Our History – Present

General Information


The old Almonte Generating Station was built by the Public Utilities Commission in 1925. In 1989-90, it was shut down for major rehabilitation. Not only was the intake widened and deepened, but in the end all of the old equipment was removed and replaced. The previous equipment and civil design generated 840 Kilowatts (enough for about 275 homes), while the new one was able to generate 2400 Kilowatts (enough for about 800 homes). The official re-opening of the plant took place on July 26, 1991.

Running the station were two axial, double regulated 1700mm Kaplan turbines turning at 250 RPM. They are connected through a Santasalo gearbox to two vertical Reliance Electric 1200 KW generators, turning at 900 RPM.

The Rehabilitation project was overseen by the Public Utilities Commission, made up of: J.L. Virgin, William G. Gomme, Lynden C. Somerton, Raymond Gorman and Mayors Dorothy Finner and Ron Pettem. Much of the work on the Rehabilitation project was done by the dedicated employees of Almonte Hydro (photo: from left to right – Ray Clement, Brian Gallagher (General Manager), Howie Barr, Dan Brady, Brian Stead).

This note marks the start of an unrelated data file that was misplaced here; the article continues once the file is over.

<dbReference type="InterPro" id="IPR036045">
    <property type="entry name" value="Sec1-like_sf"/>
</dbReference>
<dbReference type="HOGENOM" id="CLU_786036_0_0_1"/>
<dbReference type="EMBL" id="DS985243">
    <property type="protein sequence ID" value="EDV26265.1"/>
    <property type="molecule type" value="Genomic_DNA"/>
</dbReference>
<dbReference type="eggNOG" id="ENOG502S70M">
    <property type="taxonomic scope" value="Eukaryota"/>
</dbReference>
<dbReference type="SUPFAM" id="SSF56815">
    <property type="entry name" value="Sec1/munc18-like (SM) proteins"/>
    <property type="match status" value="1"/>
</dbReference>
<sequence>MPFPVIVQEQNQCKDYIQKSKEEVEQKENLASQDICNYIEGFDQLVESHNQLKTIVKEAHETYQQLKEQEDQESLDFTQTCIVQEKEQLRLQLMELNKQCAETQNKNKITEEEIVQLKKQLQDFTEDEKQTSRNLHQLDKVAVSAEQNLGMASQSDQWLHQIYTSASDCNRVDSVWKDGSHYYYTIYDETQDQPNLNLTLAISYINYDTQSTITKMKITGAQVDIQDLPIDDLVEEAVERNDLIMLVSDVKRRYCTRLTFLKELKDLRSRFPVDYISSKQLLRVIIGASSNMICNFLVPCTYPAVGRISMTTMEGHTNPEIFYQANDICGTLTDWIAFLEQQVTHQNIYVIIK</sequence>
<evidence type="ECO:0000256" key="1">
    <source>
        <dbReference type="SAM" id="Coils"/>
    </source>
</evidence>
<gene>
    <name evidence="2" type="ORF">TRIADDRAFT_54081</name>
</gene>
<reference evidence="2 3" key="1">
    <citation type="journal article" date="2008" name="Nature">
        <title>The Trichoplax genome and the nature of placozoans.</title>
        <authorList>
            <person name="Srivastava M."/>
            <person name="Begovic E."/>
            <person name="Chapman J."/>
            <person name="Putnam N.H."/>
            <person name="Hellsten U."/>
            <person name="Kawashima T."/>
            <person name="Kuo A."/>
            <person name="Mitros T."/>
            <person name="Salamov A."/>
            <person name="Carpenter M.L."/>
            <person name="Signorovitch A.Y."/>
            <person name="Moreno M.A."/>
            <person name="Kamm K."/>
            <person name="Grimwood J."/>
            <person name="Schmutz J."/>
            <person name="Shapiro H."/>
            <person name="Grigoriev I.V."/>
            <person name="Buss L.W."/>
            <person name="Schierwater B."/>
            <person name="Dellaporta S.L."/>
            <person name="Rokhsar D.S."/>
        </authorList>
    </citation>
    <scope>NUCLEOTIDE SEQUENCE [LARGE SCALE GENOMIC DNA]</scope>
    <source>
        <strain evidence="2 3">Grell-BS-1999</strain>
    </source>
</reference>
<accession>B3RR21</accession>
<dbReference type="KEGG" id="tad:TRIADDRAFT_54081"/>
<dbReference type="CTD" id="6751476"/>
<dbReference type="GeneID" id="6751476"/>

The station operated on approximately 31 feet of head. Under normal, full operation, it passes 28.5 cubic metres of water per second. Over the final ten years of its’ operation, the average yearly generation was been approximately 12.3 million KWh.

On November 29, 2000 MRPC’s generating station received its Environmental Choice Program License (EcoLogo), thereby classifying all power generated as green power.

On August 1, 2008, the station was shut down permanently in order to commence construction of the new station on the Lower Falls.

The new station, named the Brian J. Gallagher Generating Station (named after the former General Manager of Almonte Hydro who spent over 50 years with the company and was instrumental in the rehabilitation of the old station and the plans to construct the new lower falls station), came online on April 9, 2010, with a generating capacity of 4.6 Megawatts, nearly doubling the capacity of the old station. . Running the station are two 1700mm Kaplan turbines (re-used from the old station) and two 2300 Kilowatt generators. At full capacity the station uses about 36 cubic metres per second (cms) of water. We also send approximately 2.2 cms over the middle falls weir for aesthetic purposes.